John Cage’s Lecture on Nothing is one of his early, legendarily forbidding speeches first held in 1950. The score of the lecture can be understood as a reaction to one of the most momentous cuts in twentieth century’s media history. Cage’s lecture overtly responds to the establishment of the electromagnetic recording, storing and distributing of acoustic material after World War II by reflecting on these technical developments. The text, however, also accurately and subtly reacts to the profound destabilization of the relationship between literacy and orality triggered by these inventions by applying new methods of writing.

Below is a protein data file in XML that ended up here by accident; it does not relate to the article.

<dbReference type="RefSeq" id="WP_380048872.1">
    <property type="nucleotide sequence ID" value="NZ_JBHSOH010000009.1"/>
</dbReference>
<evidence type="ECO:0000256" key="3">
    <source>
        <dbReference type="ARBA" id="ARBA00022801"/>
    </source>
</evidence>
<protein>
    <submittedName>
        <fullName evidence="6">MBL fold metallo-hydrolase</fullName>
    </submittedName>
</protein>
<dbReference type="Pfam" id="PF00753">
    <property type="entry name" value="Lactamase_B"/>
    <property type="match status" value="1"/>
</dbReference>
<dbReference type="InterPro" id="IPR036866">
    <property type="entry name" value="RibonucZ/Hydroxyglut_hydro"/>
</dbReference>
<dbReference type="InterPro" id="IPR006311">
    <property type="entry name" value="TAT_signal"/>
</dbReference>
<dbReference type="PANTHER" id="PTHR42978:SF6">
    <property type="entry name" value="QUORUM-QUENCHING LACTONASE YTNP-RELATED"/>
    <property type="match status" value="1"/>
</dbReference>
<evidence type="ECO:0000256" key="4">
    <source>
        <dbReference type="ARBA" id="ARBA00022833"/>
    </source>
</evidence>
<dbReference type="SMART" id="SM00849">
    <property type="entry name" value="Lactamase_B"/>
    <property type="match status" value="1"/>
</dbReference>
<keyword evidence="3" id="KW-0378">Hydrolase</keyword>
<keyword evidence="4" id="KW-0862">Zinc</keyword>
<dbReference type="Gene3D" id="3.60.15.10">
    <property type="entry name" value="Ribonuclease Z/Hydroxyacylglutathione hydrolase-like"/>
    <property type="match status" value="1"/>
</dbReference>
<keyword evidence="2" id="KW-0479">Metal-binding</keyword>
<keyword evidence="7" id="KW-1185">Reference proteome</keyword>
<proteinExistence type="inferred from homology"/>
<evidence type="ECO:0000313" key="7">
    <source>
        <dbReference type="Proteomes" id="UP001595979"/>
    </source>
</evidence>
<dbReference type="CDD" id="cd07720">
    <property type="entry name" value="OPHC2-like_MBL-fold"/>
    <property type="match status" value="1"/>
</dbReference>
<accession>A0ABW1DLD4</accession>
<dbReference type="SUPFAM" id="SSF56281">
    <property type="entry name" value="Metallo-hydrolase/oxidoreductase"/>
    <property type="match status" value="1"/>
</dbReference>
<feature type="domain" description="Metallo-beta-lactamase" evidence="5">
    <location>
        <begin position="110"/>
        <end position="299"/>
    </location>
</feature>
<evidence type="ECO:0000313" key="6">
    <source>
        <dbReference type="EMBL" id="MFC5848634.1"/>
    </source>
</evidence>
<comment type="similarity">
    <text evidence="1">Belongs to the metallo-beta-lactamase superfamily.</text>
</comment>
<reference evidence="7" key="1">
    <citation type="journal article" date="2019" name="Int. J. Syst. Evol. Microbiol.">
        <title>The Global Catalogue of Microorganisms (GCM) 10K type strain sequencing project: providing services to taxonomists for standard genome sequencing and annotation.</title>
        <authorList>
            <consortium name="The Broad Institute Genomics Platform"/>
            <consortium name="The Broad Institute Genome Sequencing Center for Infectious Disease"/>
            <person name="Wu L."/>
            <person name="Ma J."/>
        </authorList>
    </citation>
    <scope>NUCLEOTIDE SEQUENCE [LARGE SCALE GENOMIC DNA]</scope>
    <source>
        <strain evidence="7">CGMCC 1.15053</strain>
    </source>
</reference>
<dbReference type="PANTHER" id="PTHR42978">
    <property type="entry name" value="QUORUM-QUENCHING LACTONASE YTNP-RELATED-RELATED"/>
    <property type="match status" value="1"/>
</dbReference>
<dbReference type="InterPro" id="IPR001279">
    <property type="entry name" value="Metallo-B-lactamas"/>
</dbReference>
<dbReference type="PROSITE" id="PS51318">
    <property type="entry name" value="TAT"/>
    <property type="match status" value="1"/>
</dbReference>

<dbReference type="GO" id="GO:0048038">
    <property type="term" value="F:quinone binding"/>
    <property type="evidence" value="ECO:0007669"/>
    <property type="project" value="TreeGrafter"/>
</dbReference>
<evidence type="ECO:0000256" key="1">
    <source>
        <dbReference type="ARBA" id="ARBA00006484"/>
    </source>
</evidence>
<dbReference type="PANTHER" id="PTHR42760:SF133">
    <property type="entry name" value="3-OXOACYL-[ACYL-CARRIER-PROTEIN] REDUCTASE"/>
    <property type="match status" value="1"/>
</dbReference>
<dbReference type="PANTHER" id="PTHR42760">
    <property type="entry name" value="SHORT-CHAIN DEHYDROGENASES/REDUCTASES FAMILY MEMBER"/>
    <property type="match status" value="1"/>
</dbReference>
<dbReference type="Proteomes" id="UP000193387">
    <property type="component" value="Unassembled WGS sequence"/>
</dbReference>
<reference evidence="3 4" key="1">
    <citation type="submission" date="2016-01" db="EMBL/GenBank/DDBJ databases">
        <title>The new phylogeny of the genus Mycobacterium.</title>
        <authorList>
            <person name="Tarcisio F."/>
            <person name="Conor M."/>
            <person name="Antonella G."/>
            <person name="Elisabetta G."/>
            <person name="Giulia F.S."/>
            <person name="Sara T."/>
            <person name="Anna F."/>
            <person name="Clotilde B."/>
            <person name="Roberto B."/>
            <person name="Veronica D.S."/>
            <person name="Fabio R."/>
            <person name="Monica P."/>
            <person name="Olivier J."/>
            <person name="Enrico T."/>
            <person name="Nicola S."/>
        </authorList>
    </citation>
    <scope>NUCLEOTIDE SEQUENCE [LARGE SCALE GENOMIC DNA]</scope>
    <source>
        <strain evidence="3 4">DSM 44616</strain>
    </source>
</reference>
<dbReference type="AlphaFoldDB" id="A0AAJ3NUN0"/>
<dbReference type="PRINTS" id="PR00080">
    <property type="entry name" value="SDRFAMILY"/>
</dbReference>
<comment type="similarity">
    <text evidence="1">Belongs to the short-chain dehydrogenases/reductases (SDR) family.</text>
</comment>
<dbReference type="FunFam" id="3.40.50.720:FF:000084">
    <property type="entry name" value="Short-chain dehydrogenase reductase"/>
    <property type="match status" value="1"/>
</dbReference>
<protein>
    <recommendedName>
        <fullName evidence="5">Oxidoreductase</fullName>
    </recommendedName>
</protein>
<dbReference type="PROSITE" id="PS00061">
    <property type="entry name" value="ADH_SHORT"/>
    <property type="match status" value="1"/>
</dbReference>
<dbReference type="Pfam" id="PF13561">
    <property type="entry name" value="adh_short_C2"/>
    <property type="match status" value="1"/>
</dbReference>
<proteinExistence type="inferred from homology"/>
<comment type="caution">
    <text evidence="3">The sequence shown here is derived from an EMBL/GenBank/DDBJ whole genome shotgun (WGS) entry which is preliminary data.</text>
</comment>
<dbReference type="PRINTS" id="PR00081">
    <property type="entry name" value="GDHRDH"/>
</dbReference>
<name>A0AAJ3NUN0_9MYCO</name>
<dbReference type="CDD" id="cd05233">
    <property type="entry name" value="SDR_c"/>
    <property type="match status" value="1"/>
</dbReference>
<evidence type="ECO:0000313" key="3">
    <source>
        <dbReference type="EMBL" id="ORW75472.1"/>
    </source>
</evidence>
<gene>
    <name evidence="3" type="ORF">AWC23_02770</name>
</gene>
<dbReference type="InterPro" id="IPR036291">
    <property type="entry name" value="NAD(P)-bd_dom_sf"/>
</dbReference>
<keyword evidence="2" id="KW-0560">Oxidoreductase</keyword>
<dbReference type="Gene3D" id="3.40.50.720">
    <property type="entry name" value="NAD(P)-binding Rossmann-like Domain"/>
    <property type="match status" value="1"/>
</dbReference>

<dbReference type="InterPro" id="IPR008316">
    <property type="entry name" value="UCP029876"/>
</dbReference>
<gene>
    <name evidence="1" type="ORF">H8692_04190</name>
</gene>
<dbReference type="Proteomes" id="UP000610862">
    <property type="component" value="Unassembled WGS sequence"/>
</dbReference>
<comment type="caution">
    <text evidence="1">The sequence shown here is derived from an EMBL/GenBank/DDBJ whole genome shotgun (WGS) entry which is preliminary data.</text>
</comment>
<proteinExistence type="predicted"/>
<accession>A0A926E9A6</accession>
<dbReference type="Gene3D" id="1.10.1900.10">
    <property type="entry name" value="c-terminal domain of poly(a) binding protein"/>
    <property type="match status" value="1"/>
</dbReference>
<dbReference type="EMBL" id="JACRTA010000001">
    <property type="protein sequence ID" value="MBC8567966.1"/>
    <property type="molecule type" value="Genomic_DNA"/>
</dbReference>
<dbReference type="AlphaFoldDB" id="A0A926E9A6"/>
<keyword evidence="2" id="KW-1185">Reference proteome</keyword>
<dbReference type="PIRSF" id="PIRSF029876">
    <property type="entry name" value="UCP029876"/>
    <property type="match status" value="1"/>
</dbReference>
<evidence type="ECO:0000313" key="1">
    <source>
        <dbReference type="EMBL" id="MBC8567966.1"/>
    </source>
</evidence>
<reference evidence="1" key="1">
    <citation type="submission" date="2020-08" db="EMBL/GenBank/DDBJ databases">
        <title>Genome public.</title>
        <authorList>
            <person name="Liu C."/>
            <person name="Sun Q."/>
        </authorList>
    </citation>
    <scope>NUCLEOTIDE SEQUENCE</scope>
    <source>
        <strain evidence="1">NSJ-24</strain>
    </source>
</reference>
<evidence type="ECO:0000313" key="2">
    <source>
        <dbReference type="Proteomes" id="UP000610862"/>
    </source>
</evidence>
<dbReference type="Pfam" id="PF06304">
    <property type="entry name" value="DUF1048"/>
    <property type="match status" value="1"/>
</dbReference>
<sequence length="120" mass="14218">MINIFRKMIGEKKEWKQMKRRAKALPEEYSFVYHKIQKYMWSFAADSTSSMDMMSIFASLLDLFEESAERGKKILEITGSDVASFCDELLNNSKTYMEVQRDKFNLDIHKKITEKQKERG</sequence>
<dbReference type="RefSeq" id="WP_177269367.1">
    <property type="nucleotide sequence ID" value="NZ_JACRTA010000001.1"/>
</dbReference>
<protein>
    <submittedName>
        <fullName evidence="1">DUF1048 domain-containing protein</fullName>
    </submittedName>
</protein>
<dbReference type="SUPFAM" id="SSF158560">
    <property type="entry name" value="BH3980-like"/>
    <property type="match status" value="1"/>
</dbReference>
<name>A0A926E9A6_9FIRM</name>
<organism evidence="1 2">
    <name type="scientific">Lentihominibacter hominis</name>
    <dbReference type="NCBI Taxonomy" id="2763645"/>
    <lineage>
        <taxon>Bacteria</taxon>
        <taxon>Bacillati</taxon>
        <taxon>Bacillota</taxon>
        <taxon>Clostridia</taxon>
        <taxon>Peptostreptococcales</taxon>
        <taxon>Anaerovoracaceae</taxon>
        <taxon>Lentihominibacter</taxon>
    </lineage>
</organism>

Seen as such, the Lecture on Nothing can be connected to Cage’s electronic music on audiotape, Williams Mix for example, and his elaboration of 4’33”, which forms the basis of his “silent pieces.” What unifies these three contemporaneous, but essentially different, works is their thought-provoking semantic emptiness. This article argues that these works are best understood as an artist’s quest for an adequate semiotic means of writing an aural event after electroacoustic media have become widely accessible.
John Cage, Lecture on Nothing, aural media, media history, ephemerality, writing, notation, written music